The recent Copyright Royalty Board ruling about streaming rates has sure stirred things up among those who are streaming music online, both traditional radio stations and Internet-only radio operations. I've posted about it here, here and here. In what one of my colleagues called an "obdurate" (that's for sure) ruling, the CRB has now reaffirmed its ruling (see Copyright Royalty Board Upholds "Disasterous" Royalty Rates). But also see Stephen Hill's post on this. Even if you don't want to heed Stephen's call to "get over it," he provides some important information about how we got here, including this:
... If you want to understand the rights holder's side of the issue I recommend the interview BRIAN ZISK of the Future of Music Coalition did with JOHN SIMSON of SoundExchange in Royalty Week. (.pdf) Simson is a very clear, very practical guy as you will see from what he says. One thing he mentions that is sure to be even more controversial is that SoundExchange and the RIAA intend to fight to change the law as it applies to legacy broadcasters so that ultimately...the rates are uniform. ¶ This means that terrestrial broadcasters would no longer have the 'carve-out' they've enjoyed since the 1920's, where they pay only the music publishers, songwriters and composers for use of recorded music. With the radio industry already under pressure from changing advertising models, you can bet the screams about this will be much louder, and the lobbying from the NAB should be nothing short of tactical nukes. ...
Which prompts the first thing about which I'd like to comment, that the exchange of values in the music business isn't always obvious.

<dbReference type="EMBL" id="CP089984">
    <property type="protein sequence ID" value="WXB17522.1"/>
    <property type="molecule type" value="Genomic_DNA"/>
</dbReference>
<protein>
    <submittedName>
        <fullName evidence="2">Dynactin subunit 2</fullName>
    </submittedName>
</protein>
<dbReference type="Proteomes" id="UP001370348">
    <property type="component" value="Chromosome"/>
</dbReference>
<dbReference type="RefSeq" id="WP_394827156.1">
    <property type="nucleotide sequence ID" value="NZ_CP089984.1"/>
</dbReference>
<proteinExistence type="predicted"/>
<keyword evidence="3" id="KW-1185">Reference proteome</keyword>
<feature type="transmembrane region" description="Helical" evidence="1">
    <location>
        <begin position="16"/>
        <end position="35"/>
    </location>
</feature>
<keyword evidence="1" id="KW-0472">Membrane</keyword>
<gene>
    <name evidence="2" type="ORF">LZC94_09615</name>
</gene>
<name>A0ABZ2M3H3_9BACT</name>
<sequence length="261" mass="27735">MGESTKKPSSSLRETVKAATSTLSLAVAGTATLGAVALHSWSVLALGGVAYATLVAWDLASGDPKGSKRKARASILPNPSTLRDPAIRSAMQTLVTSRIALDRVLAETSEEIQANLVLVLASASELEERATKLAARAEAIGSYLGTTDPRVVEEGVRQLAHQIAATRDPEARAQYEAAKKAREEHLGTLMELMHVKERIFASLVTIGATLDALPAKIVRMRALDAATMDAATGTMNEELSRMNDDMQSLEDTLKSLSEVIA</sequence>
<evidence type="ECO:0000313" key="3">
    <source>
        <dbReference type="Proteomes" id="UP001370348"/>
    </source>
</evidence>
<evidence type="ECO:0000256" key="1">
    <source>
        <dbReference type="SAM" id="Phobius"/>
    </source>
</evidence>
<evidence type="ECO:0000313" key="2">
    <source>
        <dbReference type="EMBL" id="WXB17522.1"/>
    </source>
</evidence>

As we navigate these waters, it will be useful to analyze the historical exchanges of value in the music and broadcasting business. This was brought to mind by the FCC's recent $12.5M in fines against four large radio broadcasters for accepting pay for play payments -- payola, something most of us thought was part of radio's adolescence, not its adulthood. Yes, broadcasters have a "carve-out" from the rates, yet they're considered to add so much value to record sales that rights holders are willing to pay us to promote their products. So powerful is that "reverse value" that we have to make rules against it. Ironic, huh. Likewise, many -- perhaps most -- artists don't make much money on record company sales, they make it on performance tours and merchandising. Reform of this complex set of payments needs to recognize where true value is extended and where it is received.
The second thing is a point about this ruling's impact on innovation.
It's tempting to argue that the recording industry's true target is innovation. Pandora, to name one, and its fellow innovators are the future of music online, not streams that mirror our broadcast services. For our own survival, broadcasters need innovation that the CRB's ruling manifestly discourages. I agree with Stephen that we ultimately must focus on business models that work, but innovation by legacy players is already handicapped by the need to continue to treat good legacy customers well and by the broadcasting culture. The CRB ruling adds even more reasons not to make the innovative investments and related changes in our m.o. Seems to me that's exactly what its proponents want. --Dennis